Monday, December 14, 2009

The latest project, complete.

Not bad for stuff I had laying around, and a lot of eyeballed measurements and hand-tooling.

What is it? A desk mic converter to use with a PA system. The particular microphone that was in mind has a switch, but it's inconvenient... mount it here, plug in and plug the stand into the amp, and the black pushbutton is a momentary on switch. Fully internally shielded but without caps, it may ping a little on active/release but that's ok, it's a PA mic after all.













This was made almost entirely "from whole cloth" btw. The only prefab items are half a walmart craft plaque, a cast-off mic clamp, and the lid to a canister of tea. Well, and the switchgear of course... but the neck started as a piece of aluminum angle trim, and the bottom cover was bent and trimmed by hand.

I like it, honestly. Looks a little unusual due to the brass 'muffin' but that was a necessity as the switch was too long to mount flush in the base, and that was a quick'n'dirty solution. Neck's not perfect either but looks very organic... I bent that up in the small vise and hammered/filed away until I was happy. It's only painted because the metal was soft enough to scar up a little.

4 Comments:

Blogger The Tarquin said...

Damn, nice work! The audiophile in me is aching to know what kind of system this is going to be hooked into. What kind of amp are you going to be running it through? What kind of mic do you plan to use?

Do you have a particular PA system in mind that you need a mic for, or are you just just building one in case a mic-less PA system ever wanders your direction? :-P

But seriously, awesome work. It looks good, and the overall finish is particularly impressive for using found/off-shelf parts.

1:04 PM  
Blogger Dr. StrangeGun said...

It's for the PA system at the range... if I can get the wire run before the end of the year.

Nothing special... I eBay'ed an old 'Champion' (I think) 100W single channel PA amp and I've got two 6.5" two way outdoor weather resistant speakers to hook to it. I don't have the specs in fron tof me but they're ~93db/1w/1m so that amp should be able to provide for around 112 decibels without taxing things too much. It'll be around forever too, it's a good old two stage class A with huge honking transformers and no capacitors in the output path, everything's inductance matched. Those transformers somehow manage to pump to the point where it'll run a good 10-15 seconds after power interruption, and slowly taper off to nothing.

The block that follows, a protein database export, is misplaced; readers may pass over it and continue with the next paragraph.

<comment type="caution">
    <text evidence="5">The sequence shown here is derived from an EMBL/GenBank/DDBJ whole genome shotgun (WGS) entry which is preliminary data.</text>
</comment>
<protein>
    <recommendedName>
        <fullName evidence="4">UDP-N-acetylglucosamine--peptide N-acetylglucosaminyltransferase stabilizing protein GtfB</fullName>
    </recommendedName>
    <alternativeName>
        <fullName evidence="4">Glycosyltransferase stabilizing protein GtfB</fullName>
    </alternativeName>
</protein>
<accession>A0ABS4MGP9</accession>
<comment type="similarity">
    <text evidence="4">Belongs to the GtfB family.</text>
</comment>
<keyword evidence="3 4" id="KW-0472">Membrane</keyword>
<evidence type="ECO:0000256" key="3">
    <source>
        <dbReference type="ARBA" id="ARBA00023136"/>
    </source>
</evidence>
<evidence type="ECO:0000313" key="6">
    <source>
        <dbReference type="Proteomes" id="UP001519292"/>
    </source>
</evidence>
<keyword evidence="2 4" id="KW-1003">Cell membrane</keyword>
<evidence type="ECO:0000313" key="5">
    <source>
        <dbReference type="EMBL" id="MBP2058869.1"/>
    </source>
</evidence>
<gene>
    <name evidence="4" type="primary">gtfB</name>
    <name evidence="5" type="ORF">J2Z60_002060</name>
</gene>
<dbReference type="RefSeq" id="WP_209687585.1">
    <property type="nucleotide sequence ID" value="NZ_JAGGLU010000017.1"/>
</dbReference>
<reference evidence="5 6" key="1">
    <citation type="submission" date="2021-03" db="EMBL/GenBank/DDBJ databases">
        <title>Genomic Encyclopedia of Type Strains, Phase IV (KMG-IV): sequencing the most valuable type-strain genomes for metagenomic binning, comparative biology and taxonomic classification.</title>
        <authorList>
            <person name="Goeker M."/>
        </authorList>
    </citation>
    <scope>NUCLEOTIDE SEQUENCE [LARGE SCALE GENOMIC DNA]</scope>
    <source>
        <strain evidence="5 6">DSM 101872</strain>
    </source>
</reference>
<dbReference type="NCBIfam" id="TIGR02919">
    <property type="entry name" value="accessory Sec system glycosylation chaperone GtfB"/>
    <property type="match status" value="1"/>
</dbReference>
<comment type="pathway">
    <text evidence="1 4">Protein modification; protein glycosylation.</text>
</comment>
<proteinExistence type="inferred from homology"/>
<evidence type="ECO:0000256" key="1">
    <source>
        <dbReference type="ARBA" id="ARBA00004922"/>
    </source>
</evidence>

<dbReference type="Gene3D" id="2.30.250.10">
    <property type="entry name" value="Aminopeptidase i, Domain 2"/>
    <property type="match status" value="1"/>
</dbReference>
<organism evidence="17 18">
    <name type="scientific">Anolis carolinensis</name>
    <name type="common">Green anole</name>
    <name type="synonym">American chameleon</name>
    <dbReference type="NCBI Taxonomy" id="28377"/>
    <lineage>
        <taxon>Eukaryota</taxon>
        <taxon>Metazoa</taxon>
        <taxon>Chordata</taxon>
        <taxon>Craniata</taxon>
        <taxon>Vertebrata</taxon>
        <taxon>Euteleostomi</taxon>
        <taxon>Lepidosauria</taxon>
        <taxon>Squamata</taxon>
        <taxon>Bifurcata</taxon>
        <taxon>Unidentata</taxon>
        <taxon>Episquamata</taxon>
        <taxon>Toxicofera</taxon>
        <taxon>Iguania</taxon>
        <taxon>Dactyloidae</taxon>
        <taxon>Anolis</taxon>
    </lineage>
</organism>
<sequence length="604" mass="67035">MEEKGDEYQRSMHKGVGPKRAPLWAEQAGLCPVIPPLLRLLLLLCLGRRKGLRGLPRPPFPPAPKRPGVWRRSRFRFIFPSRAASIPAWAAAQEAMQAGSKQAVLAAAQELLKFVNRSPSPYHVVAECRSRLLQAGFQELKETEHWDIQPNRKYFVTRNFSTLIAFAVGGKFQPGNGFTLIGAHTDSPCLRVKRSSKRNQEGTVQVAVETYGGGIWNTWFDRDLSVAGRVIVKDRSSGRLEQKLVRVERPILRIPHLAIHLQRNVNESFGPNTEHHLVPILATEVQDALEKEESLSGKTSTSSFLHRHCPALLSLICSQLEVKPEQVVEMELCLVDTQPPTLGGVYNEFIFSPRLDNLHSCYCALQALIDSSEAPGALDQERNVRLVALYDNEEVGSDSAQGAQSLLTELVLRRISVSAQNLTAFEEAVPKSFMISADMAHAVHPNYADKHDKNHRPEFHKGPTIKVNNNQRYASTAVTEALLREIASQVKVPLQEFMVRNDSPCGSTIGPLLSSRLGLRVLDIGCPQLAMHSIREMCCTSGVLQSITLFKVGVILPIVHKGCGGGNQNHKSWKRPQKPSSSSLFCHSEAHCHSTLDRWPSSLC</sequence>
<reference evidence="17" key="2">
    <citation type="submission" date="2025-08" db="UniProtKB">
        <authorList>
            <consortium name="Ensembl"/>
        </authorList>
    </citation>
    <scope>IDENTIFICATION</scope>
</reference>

The mic is a freebie, cheap old multipurpose Ratshack hi-Z with an 1/8" plug on it (hence the jack and socket). Sounds good enough though.

I did discover a problem with my build though... threw everything together and discovered that you can play buzz-theremin on that can lid, it gathers enough RF and there's just enough ungrounded signal path in the switch body to make it buzz when you get within 1/8". Touch the base at the same time and it stops... if I felt like it, a piece of aluminum foil on the inside of the hole for the cap and touching the inside of the base would be enough to get it perfect, but it's not a bad enough problem for the effort.

The finish on the mic arm is steel-silver appliance epoxy paint sprayed in a too-cold room, then rubbed to get the loose stuff off and turtle-waxed to avoid any more powder shedding. The base is craft-store gloss acrylic paint, which worked WONDERFULLY and I'll be keeping some of that stuff around permanently. The cap... came that way. All I had to to was be careful to not collapse it when I press-fit it into the base.

The cable was a compromise, the longest stretch of anything I had was some 58 ohm shielded line off of a length that I think at one time in the 80's had BNC connectors on both ends and shuttled signal between test equipment. Good wire, given the age that stuff was expensive and it shows. Tinned ground strap, foil underlay, REAL teflon internal insulator, nice soft central conductor that doesn't break for bending it around to solder...

7:33 PM  
Blogger Roberta X said...

Very fine!

WV: gypertia. Insulating material from the 19th Century?

7:11 PM  
Blogger drjim said...

Kinda has a nice SteamPunk look to it!

3:49 PM  

Post a Comment

Subscribe to Post Comments [Atom]

<< Home